Unintentionally, Trump's efforts to provide reassurance may have made this challenge more difficult. The presence of B-61s in the five countries is an open secret, confirmed by independent observers. But it has nonetheless been NATO policy not to acknowledge the deployments, giving local politicians and the U.S. a shield from parliamentary and public oversight.
By publicly confirming that the weapons were in Turkey, Trump has raised the political stakes should he try to remove them, and made it more difficult for the United States and Turkey to strike a quiet deal to that effect.
Miles A. Pomper is a senior fellow at the James Martin Center for Nonproliferation Studies at Middlebury College. This article is republished from The Conversation under a Creative Commons license. Read the original article.
‘Take what’s inside and get it outside’ — Air Force psychologist reminds airmen of mental health resources
Kirtland Air Force Base isn't much different from the world beyond its gates when it comes to dealing with mental illnesses, a base clinical psychologist says.
Maj. Benjamin Carter told the Journal the most frequent diagnosis on the base is an anxiety disorder.
"It's not a surprise, but I anticipate about anytime in the population in America, about 20% of the population has some form of diagnosable anxiety disorder, and it's no different in the military," he said.
Leading the way among the anxiety disorders, he said, were post-traumatic stress disorder "or something like panic disorder or generalized anxiety disorder."
The DNA of a niece and nephew, who never met their uncle, has helped identify the remains of the Kansas Marine who died in WWII.
The Defense POW/MIA Accounting Agency announced that 21-year-old U.S. Marine Corps Reserve Pfc. Raymond Warren was identified using DNA and circumstantial evidence. Warren had been buried in a cemetery in the Gilbert Islands, where he was killed when U.S. forces tried to take secure one of the islands from the Japanese.
The Battle of Tarawa lasted from Nov. 20 to Nov. 23, 1943, and claimed the lives of 1,021 U.S. marines and sailors, more than 3,000 Japanese soldiers and an estimated 1,000 Korean laborers before the U.S. troops seized control, the agency said.
Arizona lawmakers are vowing to fight a plan by the Air Force to start retiring some of the nation's fleet of A-10 Thunderbolt II ground-attack jets — a major operation at Davis-Monthan Air Force Base — as part of a plan to drop some older, legacy weapon systems to help pay for new programs.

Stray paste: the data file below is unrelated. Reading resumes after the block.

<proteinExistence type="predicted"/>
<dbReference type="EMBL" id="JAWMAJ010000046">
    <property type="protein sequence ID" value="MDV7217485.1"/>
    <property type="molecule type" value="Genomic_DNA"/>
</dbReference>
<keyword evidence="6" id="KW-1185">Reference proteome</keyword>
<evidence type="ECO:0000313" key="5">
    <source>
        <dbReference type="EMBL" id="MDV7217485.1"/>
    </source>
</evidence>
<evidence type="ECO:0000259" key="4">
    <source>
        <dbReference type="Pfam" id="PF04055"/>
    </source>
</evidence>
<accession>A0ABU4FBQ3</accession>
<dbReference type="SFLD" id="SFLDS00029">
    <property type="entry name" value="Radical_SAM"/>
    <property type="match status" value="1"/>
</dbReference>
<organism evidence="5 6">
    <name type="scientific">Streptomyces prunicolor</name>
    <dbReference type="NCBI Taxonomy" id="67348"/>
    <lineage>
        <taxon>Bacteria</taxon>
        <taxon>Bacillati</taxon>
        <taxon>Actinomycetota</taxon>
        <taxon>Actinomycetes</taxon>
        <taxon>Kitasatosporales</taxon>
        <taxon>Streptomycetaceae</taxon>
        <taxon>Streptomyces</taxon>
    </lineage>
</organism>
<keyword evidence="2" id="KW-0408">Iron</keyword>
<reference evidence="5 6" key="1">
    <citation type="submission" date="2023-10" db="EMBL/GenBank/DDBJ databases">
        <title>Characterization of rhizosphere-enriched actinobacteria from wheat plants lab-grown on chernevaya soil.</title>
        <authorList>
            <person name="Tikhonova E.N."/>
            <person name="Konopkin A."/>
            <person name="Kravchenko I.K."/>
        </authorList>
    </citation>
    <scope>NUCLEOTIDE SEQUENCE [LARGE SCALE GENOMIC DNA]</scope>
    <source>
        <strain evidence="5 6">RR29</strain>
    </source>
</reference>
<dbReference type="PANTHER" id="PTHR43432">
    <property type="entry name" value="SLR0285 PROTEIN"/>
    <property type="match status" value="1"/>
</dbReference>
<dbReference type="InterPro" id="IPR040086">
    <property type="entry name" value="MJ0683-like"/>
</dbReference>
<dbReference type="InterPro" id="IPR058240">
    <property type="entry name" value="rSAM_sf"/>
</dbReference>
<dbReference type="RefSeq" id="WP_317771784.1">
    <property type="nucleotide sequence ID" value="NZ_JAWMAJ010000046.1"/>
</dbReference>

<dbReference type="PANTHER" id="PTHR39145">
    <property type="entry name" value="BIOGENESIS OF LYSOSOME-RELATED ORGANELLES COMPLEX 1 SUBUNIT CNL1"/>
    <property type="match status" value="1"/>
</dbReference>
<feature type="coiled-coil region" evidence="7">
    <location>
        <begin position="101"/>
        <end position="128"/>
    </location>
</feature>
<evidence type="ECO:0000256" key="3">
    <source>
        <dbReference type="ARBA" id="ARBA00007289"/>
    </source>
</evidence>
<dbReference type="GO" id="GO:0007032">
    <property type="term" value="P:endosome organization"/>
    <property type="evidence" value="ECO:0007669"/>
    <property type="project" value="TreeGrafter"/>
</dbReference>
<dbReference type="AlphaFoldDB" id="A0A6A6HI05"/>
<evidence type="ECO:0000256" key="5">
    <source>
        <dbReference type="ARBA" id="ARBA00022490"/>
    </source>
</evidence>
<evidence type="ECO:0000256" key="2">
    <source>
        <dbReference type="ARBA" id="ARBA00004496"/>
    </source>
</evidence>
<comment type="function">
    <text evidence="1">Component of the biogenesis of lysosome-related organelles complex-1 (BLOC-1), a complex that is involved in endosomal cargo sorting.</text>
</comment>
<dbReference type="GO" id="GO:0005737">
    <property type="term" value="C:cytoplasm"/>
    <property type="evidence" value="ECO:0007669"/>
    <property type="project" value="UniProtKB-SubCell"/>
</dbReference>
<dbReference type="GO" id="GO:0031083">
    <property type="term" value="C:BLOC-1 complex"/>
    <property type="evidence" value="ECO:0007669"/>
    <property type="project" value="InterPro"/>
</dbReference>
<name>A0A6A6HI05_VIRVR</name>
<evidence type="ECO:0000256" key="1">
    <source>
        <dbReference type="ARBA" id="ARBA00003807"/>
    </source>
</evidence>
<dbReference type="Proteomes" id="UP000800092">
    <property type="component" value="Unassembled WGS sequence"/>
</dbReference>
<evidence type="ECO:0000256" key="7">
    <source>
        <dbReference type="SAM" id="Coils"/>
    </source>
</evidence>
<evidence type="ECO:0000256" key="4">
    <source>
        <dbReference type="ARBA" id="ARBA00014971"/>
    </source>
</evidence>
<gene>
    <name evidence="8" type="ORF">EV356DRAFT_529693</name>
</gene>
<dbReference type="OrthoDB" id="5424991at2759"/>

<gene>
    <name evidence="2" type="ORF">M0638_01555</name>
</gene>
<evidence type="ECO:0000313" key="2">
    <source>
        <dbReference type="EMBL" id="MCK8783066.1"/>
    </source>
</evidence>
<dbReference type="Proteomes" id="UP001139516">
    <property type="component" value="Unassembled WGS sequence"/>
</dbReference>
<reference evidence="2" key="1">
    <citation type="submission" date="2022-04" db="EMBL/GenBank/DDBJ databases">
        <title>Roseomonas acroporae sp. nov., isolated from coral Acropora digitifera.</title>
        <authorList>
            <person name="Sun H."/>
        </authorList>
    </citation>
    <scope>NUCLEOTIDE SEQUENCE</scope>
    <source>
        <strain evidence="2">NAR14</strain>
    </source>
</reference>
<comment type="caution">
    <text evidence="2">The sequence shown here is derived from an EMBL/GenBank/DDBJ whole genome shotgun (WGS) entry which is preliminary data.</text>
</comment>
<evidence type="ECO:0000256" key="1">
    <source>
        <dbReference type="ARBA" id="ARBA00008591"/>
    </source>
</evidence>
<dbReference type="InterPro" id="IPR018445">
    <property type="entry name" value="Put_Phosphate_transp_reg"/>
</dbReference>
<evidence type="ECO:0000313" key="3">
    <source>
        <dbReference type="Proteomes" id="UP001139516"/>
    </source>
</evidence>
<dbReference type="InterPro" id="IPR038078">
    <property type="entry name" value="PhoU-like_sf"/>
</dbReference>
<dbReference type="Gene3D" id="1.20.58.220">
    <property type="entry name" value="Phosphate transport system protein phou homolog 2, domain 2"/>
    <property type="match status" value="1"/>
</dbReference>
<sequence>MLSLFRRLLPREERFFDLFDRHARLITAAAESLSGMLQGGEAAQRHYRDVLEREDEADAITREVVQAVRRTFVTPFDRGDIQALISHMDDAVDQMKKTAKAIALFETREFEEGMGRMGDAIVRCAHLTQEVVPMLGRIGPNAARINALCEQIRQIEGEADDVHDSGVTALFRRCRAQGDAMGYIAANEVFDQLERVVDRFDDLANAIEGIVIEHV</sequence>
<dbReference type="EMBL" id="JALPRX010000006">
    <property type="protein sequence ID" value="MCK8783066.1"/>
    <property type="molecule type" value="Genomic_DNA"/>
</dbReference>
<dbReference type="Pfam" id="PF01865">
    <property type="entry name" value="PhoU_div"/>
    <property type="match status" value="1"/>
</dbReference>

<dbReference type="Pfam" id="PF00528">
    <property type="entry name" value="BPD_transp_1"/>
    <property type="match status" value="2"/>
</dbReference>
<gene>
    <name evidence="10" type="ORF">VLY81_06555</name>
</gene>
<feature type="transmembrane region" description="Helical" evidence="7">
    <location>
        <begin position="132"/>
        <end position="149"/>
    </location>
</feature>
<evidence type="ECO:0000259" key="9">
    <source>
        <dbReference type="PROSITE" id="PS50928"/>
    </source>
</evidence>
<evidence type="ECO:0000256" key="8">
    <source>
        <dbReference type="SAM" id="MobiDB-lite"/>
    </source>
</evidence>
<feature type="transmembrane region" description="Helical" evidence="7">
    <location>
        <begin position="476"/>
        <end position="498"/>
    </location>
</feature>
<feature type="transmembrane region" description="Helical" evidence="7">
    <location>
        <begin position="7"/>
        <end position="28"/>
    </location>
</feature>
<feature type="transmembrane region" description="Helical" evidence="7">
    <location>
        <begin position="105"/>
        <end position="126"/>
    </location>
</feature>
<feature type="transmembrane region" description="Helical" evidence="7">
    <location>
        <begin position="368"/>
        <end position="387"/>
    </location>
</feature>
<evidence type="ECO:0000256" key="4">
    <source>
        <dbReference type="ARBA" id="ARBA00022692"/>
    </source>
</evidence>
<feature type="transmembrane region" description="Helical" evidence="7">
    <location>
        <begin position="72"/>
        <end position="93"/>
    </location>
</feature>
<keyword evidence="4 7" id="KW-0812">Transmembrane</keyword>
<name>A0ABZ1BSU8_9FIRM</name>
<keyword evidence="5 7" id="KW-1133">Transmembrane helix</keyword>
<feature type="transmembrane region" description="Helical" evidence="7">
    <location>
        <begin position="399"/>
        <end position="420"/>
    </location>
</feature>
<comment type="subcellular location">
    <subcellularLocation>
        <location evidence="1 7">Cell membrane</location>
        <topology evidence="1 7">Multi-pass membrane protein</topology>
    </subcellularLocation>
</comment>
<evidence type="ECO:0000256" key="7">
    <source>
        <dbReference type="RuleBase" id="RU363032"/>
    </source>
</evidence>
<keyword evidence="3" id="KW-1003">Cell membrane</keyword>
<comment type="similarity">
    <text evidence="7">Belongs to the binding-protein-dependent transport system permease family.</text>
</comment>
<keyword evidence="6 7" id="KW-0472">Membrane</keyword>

U.S. Sen. Martha McSally, R-Ariz., a former A-10 pilot, and U.S. Rep. Ann Kirkpatrick, D-Ariz., both vowed to fight the move to retire 44 of the oldest A-10s starting this year.
During a press briefing last week, Air Force officials unveiled plans to start mothballing several older platforms, including retiring some A-10s even as it refits others with new wings.
MOSCOW/SEOUL (Reuters) - North Korea, whose leader Kim Jong Un was filmed riding through the snow on a white stallion last year, has spent tens of thousands of dollars on 12 purebred horses from Russia, according to Russian customs data.
Accompanied by senior North Korean figures, Kim took two well-publicized rides on the snowy slopes of the sacred Paektu Mountain in October and December.
State media heralded the jaunts as important displays of strength in the face of international pressure and the photos of Kim astride a galloping white steed were seen around the world.
North Korea has a long history of buying pricey horses from Russia and customs data first reported by Seoul-based NK News suggests that North Korea may have bolstered its herd in October.
ISLAMABAD (Reuters) - A high-profile local Taliban figure who announced and justified the 2012 attack on teenage Nobel laureate Malala Yousafzai has escaped detention, Pakistan's interior minister confirmed a few days after the militant announced his breakout on social media.
Former Pakistani Taliban spokesman Ehsanullah Ehsan, who claimed responsibility on behalf of his group for scores of Taliban attacks, proclaimed his escape on Twitter and then in an audio message sent to Pakistani media earlier this month.
The Pakistani military, which had kept Ehsan in detention for three years, has declined to comment but, asked by reporters about the report, Interior Minister Ijaz Shah, said: "That is correct, that is correct."
Shah, a retired brigadier general, added that "you will hear good news" in response to questions about whether there had been progress in hunting down Ehsan.